This is not an official declared name, but The Kings Highway was assigned as National Route 52 in 1974, with an informal agreement with Shire Councils to sign the entire route as Kings Highway.
The road through the Clyde Mountain was first surveyed by Thomas Mitchell (1792-1855) in the last year of his life. He had previously explored and surveyed much of south eastern Australia.
In 1895 a punt service was introduced across the Clyde River at Nellingen at the foot of the Clyde Mountain; and it wasn't until 1964 that a major bridge was built there.
A small rock cave at "Pooh Bear's Corner" can be found near the top of the Clyde Mountain pass. This was the location of a munitions store during World War II that could be detonated to stop passage from the coast to the national capital inland, in case of invasion by the Japanese. People still leave dozens of soft toys there.
Between 1992 and 2006 Well-Being Australia chairman Mark Tronson and his family lived in Moruya, only twenty minutes south of Batemans Bay, where they operated the Respite facility 'Basil Sellers House' where Australian Institute of Sport (AIS) athletes and coaches visited.
Since AIS athletes frequently travelled to Moruya and back to Canberra and M V Tronson also often travelled to the AIS in Canberra and back to his home in Moruya, a safe trip up and down the Kings Highway was of primary concern for the Respite ministry.
There were two major concerns: the first was the winding Clyde Mountain road which included quite a number of hair-pin bends; and the second was the fact that drivers tended to try to make up the time lost on the Clyde Mountain by speeding excessively when they got to the relatively straight sections on the inland plain.
This route, the thoroughfare from Canberra to the beach, is busy on weekends, especially during summer. The highway also experiences a high number of car accidents, on occasions averaging around one every three days.
What is of major concern to Well-Being Australia are the National Roads and Motoring Association (NRMA) of NSW revelations that crash rates on the Kings Highway are 85% higher than the NSW average and road fatalities are 8% higher. What is particularly alarming is that the number of people hospitalised after crashes on the Kings Highway is well over the national average.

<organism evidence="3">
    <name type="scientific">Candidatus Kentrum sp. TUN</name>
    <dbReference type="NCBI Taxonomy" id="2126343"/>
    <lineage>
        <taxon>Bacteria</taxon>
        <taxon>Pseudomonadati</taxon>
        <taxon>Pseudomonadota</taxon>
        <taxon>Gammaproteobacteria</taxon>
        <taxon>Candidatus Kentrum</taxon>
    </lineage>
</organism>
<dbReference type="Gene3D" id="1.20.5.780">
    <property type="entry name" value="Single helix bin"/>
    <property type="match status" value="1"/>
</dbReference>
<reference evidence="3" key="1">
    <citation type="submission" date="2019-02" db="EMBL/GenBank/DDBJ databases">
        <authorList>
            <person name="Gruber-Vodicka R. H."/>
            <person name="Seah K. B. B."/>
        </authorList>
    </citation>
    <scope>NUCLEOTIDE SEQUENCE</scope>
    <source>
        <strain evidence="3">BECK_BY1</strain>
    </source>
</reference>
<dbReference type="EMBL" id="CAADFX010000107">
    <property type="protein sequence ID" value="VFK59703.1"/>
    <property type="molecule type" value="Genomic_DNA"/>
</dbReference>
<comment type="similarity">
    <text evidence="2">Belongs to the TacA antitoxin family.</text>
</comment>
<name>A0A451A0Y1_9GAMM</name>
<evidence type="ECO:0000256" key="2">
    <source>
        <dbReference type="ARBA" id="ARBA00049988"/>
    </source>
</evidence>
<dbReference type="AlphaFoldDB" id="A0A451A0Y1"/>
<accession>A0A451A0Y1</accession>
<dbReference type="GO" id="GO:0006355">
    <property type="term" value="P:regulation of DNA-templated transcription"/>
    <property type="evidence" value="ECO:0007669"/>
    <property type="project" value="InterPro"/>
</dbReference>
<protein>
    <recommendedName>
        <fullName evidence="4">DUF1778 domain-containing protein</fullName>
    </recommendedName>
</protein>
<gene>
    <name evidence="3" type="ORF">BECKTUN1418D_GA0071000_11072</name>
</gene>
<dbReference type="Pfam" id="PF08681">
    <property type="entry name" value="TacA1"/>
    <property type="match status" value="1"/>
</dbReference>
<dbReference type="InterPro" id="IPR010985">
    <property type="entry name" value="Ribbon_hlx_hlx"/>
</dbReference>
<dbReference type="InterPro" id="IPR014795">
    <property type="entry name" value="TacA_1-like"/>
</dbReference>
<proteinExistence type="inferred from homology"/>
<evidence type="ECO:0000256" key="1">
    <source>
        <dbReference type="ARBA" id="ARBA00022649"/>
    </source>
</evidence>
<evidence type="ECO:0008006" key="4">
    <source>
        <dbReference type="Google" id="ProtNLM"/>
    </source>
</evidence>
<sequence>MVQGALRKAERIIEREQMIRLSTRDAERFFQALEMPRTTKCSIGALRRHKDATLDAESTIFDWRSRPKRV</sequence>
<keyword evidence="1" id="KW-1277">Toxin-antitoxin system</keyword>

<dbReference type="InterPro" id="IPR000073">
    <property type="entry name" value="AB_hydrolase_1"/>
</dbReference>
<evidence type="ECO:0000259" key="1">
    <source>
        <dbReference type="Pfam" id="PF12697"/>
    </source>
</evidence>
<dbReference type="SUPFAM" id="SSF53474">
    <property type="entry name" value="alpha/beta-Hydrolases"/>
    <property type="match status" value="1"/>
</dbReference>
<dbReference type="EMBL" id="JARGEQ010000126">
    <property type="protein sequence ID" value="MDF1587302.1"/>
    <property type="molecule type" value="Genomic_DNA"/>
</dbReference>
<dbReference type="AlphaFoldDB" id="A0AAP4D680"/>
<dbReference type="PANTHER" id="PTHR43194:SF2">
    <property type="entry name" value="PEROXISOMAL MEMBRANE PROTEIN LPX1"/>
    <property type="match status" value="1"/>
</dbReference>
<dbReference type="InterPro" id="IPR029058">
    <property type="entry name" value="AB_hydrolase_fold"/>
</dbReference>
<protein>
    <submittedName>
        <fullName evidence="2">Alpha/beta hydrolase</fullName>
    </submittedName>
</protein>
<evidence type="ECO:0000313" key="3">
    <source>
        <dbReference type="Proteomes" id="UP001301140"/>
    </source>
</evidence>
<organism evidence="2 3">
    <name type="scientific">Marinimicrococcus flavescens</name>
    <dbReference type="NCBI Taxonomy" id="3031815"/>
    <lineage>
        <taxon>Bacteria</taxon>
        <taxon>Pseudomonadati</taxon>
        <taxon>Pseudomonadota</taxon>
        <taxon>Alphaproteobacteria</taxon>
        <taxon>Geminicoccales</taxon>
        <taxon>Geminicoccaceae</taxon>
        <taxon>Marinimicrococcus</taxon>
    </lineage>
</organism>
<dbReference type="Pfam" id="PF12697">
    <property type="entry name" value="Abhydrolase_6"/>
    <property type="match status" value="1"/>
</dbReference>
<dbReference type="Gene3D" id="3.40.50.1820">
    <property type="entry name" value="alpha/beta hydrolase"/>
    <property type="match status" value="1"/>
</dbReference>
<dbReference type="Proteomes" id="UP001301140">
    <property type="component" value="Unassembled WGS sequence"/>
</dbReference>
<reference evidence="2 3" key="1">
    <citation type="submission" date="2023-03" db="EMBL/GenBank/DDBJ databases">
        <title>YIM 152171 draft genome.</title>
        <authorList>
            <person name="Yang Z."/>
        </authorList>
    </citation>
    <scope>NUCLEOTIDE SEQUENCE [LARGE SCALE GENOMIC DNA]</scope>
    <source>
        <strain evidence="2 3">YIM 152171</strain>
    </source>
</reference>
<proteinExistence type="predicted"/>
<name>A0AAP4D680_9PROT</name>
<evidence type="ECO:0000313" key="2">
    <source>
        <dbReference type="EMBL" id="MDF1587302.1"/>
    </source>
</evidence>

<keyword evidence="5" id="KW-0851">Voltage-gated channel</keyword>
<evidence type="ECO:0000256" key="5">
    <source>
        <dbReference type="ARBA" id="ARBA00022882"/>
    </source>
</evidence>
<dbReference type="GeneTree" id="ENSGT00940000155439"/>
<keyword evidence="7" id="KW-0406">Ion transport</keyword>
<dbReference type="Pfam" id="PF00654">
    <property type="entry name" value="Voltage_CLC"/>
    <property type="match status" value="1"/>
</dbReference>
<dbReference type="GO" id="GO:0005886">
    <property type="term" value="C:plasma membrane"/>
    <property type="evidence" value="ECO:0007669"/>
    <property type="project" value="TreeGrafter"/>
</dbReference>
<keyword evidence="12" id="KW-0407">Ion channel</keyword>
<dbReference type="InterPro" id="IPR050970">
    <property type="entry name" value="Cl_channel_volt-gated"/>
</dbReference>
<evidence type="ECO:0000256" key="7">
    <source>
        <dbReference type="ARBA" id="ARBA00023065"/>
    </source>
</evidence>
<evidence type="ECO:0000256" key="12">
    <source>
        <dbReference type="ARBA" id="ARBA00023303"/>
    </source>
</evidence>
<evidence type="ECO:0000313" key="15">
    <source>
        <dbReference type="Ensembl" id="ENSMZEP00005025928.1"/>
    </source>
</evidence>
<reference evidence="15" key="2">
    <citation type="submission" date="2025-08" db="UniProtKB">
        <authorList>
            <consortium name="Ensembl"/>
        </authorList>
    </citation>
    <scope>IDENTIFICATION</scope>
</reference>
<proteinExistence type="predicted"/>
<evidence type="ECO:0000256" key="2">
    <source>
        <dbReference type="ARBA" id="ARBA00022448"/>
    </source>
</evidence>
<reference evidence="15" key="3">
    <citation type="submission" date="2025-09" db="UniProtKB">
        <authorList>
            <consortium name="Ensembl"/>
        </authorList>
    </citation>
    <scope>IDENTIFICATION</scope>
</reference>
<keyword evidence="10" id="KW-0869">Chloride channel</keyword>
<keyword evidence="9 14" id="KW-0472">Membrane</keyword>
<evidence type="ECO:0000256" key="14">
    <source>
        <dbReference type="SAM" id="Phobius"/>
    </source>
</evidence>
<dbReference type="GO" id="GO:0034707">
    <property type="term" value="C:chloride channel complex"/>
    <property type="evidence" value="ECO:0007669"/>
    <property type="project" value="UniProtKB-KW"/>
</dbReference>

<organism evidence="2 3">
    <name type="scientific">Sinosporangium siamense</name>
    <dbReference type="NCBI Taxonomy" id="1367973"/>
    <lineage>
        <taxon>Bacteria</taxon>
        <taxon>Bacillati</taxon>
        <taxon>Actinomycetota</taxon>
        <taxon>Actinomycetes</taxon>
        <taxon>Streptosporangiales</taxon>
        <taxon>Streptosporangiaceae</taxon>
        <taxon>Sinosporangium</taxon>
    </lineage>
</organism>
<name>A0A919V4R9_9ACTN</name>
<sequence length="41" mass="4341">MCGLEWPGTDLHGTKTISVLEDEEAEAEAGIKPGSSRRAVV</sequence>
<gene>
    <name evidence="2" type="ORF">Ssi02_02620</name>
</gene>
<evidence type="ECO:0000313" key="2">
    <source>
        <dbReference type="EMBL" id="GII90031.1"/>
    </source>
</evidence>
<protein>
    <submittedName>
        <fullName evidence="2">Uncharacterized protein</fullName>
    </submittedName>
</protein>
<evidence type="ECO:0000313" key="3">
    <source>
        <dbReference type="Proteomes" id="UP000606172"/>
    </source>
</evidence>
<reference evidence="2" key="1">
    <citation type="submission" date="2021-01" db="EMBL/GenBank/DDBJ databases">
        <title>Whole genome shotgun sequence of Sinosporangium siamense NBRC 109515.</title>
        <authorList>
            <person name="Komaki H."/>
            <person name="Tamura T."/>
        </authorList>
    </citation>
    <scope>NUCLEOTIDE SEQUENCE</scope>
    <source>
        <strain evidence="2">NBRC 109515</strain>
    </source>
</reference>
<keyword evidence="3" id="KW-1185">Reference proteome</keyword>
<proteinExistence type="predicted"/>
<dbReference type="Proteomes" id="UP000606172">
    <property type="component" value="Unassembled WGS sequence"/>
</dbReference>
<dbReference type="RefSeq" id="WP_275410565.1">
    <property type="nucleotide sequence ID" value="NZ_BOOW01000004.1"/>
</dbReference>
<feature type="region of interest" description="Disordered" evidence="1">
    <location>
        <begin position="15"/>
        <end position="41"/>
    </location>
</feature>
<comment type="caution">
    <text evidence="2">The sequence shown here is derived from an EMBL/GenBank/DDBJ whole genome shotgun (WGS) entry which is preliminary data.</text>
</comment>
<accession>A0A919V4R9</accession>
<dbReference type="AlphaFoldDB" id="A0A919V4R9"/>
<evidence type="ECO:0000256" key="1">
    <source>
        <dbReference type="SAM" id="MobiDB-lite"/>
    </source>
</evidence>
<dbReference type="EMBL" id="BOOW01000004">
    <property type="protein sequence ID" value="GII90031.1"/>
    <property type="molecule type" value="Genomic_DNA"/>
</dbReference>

That is a significant statistic. Crashes on the Kings Highway have cost $42.65 million over the past three years – that's equivalent to nearly $39,000 every day.
Over Clyde mountain only 5% of the road is deemed "safe" for overtaking opportunities. There are several 'black spots' and 'black lines' identified (places where the likelihood of accidents is high), with the 40km section of road over the Great Dividing Range – which includes Clyde Mountain – recording the highest number of crashes along the whole route.
When M V Tronson was in Moruya and a member of its Chamber of Commerce, it was revealed that in the 1980s, the Federal Government commissioned a survey for a new freeway over the coastal mountain range from Moruya direct to Canberra, in effect by-passing the Clyde Mountain. This would have reduced the travelling time from a little over two hours to one hour.
However, it would have cut out Batemans Bay, which is the central business hub for the Eurobodalla Shire. Local political sensitivity would not permit such a bold and forward thinking decision. Instead, the worst highway in Australia was maintained with all its accidents, hospitalisations and deaths.
Little wonder that the Well-Being Australia is disappointed that this option was never taken up. The lives of so many holiday makers to the south coast, business travellers and even those elite athletes who travel this Kings Highway travel at a greater risk.
Mark Tronson who now resides in Tweed Heads, now only occasionally travels the Kings Highway, therefore this cannot be seen as a political barrow for Moruya, rather genuine concern.